Darcy’s Blog: What I’ve Learned About CF Families

A few short weeks into dating Gunnar, I went over to his parents’ house and noticed that the kitchen was suddenly stocked with gluten free snacks. Gunnar won’t touch gluten free food with a ten foot pole, but I have celiac disease and have to avoid all gluten. I remember feeling so cared for and welcomed.

It’s the understatement of the year to say that Gunnar’s family treats me (and all guests) very well. If you come over for dinner, there’s a 95% chance you end up staying the night because you don’t want to leave.

Gunnar’s parents’ fridge stocked with my favorite cauliflower pizza crusts

Gunnar’s family is exceptionally kind. I learned last week that Lea Faraone’s family is, too. Her service was filled with so much love, and every seat in the enormous cathedral was occupied. Her family invited us to a gathering at a local restaurant after the service. When Gunnar and I walked in, we were immediately approached by one of Lea’s many aunts who said, “Gunnar can I go get you a plate of food from the back? I know Lea wouldn’t have eaten from this buffet – we know what to do here!” It was both a loving and funny gesture (much like Lea’s personality!). Later, Lea’s Mom checked in with everyone to make sure they had enough to eat.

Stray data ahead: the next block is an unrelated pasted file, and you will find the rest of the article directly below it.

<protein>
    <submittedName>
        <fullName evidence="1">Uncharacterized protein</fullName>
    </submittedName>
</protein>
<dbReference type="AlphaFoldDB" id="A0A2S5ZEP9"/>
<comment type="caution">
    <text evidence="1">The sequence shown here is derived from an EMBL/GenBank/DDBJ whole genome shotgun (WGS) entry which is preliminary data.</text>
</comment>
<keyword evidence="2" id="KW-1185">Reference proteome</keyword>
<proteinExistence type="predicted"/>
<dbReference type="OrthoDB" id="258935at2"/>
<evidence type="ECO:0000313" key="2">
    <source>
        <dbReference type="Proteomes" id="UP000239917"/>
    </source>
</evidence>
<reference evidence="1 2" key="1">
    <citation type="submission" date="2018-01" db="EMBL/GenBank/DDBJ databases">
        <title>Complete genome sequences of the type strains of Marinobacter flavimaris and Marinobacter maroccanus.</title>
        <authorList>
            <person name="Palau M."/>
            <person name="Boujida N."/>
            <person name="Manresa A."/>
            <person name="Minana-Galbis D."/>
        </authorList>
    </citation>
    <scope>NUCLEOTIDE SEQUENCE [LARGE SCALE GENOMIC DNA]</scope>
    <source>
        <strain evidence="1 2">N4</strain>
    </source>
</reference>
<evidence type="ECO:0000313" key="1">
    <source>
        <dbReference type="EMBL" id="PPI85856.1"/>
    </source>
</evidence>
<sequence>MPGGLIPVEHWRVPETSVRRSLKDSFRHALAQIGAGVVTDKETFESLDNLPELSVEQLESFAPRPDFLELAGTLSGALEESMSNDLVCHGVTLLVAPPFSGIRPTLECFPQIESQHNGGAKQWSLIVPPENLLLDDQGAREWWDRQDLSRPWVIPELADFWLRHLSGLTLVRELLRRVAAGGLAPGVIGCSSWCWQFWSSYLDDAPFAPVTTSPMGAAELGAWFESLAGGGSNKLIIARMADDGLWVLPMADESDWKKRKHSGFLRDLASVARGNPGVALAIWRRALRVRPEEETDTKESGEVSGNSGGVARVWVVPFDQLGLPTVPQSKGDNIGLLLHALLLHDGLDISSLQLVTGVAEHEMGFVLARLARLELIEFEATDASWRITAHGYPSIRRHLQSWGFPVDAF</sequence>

On the way home, Gunnar and I talked about how it felt like we’d known Lea’s family for a long time, even though we just met. For such an incredibly sad day, her family balanced it out with so much love.

It turns out that every CF family I know is extraordinarily welcoming. I would have guessed it would be the opposite. Wouldn’t it be natural to become an insular, little family unit upon a diagnosis of a serious illness? Rather, it seems as if a cystic fibrosis diagnosis makes a family grow fivefold.

Tiffany Rich’s family proves this theory about CF families, too. Her parents consider her friends Kelsey, Callie, Kim, and Brittany as their own daughters. I love the photo of her packed hospital room right before she got her transplant.

My friend Jon thinks that a CF diagnosis paves the way for families to appreciate that the highs and lows of life are better with more people around. It’s better to have more people around during a scary hospitalization, and it’s better to have more people around when you celebrate good health. His family follows the same policy as Tiff… friends were always welcome at the dinner table, and to this day, they call his Dad when they have “house” issues that he can come over and fix. Jon also suggests that it’s good to be friends with a CF family because their homes are stocked with all the good food J

It’s this “our door is always open” attitude that I initially thought contradicts a CF diagnosis, but clearly I was wrong. Turns out, a CF diagnosis results in showing openness, warmth, and love to all. Gunnar says that the experience of living with CF has value and that it has shaped his personality in more ways than he can count. I’ve learned that’s true for CF families, too.